UAE | General

From Istanbul to the UAE: Shawarma

Meat wrapped in pita bread. It doesn’t get simpler than this. Or more delicious. Shawarmas can be found around every corner and Gulf News decided to determine where you can find the tastiest shawarma in the country. The newspaper surveyed its readers and we found that for most, it is their favourite choice of fast food. Read on to discover the best shawarma outlets in the UAE.

  • By Huda Tabrez, Community Web Editor, Gulf News
  • Published: 00:00 March 31, 2011
  • Gulf News

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  • Image Credit: Oliver Clarke/ Gulf News
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Dubai: Whether you are new to the UAE or have spent decades in the country, it doesn't take long to discover the special place shawarmas hold in the country's culinary landscape.

They can be found around every corner, and they are reputed to be absolutely delicious. However, Gulf News decided to investigate who makes the the best shawarma in the UAE?

The newspaper surveyed readers from across the country through online spot polls and email interviews.

Automatic Restaurant and Grill, which has several branches in the UAE, was the first choice for readers while the second favourite was Lebanese Flower Restaurant in Abu Dhabi.

Gulf News reader Farah Navder is a regular visitor at the Automatic Restaurant located along Al Rigga Street in Dubai. She said: "The shawarma at Automatic Restaurant and Grill is definitely the tastiest. The fries and generous dose of garlic sauce in it make it one of the best!"

Lebanese Flower Restaurant, near Electra Street, was the second most popular in the gulfnews.com poll, and often has a crowd of people and cars around it in the evenings, waiting for its "tasty and crispy" shawarma, according to Gulf News reader Abdul Razzaq.

And metal skewers lined with thick slices of boneless meat can be found in just about every locality in the UAE, often with huge crowds around the shawarma stand — people waiting for a quick bite.

Turkish origin

But where have these sandwiches originally come from?

Historically, shawarmas travelled from Turkey, where they are still known as "doner kebabs," or "turning kebabs". The word "shawarma" also has Turkish origins, as another name for the wrap in Turkey is "cevirme", which literally means "turning".

In Turkey, these rolls were made using minced meat, according to Dubai-based Emirati chef Khalil Mustafa. As the sandwich travelled across the Arab world, minced meat was replaced with thin shavings of meat — chicken, lamb or beef, sometimes even camel.

"Since the shawarma came to countries like Syria and Lebanon, it had many changes made to it like the type and quality of meat that is used." Mustafa, who works with the Dubai World Trade Centre hospitality team told Gulf News.

In its most basic form, a shawarma includes slivers of chicken or meat wrapped in pita bread. The add-ons include tahina (or sesame seed) sauce for meat and garlic paste for chicken, mixed with pickled cucumbers, fresh tomatoes and a healthy dose of shredded lettuce.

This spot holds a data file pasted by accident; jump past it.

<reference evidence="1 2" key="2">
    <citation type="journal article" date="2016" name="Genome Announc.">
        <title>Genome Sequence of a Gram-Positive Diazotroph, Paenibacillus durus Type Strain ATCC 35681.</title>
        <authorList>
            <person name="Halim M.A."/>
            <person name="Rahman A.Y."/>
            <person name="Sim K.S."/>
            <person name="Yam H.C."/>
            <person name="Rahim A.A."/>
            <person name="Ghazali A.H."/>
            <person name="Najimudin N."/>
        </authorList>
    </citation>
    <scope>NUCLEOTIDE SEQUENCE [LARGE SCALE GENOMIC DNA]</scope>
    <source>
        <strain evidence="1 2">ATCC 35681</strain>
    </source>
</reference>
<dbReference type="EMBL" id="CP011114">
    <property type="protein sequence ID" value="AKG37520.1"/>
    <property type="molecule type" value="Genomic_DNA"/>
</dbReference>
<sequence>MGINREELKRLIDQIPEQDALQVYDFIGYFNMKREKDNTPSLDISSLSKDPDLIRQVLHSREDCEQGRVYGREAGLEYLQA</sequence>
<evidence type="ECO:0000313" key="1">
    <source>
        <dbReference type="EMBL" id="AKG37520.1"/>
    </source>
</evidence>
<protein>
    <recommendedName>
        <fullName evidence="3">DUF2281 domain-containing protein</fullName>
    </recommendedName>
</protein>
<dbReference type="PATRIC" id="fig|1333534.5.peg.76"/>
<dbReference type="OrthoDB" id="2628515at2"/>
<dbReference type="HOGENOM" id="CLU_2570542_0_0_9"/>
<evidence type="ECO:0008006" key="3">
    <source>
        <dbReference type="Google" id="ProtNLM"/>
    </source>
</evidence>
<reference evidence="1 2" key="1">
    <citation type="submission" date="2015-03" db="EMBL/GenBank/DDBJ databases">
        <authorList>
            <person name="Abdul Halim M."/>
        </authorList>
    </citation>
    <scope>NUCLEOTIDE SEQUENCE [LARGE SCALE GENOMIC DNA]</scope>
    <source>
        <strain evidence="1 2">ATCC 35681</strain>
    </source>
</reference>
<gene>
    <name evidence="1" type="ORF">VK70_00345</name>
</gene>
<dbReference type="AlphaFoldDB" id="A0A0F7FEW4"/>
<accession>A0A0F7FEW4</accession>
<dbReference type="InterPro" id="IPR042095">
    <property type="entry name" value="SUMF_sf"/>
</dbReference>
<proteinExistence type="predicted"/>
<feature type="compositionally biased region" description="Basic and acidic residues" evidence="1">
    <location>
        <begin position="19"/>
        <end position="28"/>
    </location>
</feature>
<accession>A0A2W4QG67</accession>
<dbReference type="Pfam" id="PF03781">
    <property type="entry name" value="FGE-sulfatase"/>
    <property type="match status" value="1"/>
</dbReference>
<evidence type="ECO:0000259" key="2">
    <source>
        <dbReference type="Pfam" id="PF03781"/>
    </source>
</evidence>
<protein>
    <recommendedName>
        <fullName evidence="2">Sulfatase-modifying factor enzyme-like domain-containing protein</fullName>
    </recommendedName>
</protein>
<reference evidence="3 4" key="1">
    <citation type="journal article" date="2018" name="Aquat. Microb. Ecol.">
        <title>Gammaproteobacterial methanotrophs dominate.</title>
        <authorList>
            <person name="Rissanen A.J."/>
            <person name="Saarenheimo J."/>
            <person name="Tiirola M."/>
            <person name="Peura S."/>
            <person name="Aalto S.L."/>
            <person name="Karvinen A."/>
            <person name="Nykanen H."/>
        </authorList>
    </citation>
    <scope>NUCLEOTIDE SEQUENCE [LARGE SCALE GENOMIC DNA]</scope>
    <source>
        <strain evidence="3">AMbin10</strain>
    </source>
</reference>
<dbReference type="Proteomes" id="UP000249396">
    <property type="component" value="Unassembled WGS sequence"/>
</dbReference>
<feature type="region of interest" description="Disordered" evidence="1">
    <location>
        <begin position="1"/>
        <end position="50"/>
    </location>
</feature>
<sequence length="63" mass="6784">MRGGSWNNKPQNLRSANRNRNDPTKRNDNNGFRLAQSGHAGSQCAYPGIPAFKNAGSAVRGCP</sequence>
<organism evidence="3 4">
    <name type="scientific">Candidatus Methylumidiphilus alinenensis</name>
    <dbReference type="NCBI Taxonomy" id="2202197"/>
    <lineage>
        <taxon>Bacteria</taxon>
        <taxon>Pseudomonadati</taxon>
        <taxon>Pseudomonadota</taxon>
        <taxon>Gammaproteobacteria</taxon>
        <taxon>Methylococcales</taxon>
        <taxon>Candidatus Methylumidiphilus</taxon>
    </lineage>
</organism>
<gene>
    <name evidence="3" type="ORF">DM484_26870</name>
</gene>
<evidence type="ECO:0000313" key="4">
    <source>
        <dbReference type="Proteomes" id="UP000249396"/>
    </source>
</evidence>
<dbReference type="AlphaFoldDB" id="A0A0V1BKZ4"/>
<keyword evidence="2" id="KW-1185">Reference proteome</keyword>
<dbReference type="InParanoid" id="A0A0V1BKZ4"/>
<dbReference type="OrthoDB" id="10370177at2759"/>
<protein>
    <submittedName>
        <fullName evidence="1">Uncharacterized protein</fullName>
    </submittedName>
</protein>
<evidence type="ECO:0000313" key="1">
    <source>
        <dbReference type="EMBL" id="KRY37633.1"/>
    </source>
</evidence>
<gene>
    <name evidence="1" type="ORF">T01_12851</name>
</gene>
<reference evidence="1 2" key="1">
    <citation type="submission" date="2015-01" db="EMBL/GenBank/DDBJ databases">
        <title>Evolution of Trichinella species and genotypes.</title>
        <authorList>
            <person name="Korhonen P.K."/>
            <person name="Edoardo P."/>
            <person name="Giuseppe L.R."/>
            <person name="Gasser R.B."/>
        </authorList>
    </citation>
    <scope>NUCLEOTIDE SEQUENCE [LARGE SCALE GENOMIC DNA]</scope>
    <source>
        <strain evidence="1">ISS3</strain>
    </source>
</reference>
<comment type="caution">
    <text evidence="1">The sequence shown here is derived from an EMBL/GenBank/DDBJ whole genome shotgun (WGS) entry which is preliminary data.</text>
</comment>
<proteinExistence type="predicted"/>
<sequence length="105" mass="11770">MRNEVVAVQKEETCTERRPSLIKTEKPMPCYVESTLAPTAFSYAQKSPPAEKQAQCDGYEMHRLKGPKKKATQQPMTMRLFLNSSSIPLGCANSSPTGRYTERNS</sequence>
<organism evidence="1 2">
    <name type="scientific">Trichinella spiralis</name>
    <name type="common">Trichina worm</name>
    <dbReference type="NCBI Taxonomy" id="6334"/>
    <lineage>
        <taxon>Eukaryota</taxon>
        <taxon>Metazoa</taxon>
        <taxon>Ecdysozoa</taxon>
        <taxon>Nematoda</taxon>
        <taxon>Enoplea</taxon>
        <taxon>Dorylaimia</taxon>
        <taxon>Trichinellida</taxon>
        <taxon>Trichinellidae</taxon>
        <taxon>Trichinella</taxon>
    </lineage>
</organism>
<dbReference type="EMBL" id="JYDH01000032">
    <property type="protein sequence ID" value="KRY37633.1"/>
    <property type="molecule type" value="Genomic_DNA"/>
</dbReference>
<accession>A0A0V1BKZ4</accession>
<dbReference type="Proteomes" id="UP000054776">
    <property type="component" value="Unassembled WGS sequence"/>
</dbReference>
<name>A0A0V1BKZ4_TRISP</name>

The authentic Arabic shawarma is made by marinating the meat in specific spices, which give the sandwich a distinct aroma.

With yoghurt and vinegar being added to the meat during the marination process, the sandwiches are low on spices and high on flavour.

"The difference in taste depends on the secret [recipes] of the chefs and the spices they use for marination. That is the real difference that you will find in flavours — based on the knowledge of the person who is making it," Mustafa said.

But these subtle difference become stronger as the shawarma comes to the UAE. The country probably plays host to more nationalities than any other in the region, and that has also affected the way shawarmas are made. So, the Arabic shawarma can often be seen masquerading in Mexican, Italian or Indian avatars.

Talking about the most fundamental change that has taken place in making shawarmas, Mustafa said: "The flavour of shawarmas has changed a lot. Originally, shawarmas were less spicy, but now you can find many spicy options in the market."

Bottles of chilli sauce, for one, can be spotted at various shawarma stands in the country, to cater to spice lovers.

shawarmas

Spicy varieties

"Whenever someone asks us to make the shawarma spicy, we add some hot sauce to it," one of the employees at Al Mallah restaurant, Al Diyafah branch in Dubai, said.

But the UAE's influence on shawarmas does not end with a bottle of hot sauce. More nationalities in the UAE obviously mean more cuisines available to customers, and the shawarma seems to have embraced these influences. From Indian shawarmas with a tandoori spice mix to Mexican ones with guacamole in tortilla bread or Thai shawarmas with peanut satay sauce, you get fusion shawarmas like nowhere else in the world. And with this unique ability to comfotably wrap international cuisines into its recipe, the shawarma makes sure it is the first thing that comes to your mind when you are looking for a quick bite.

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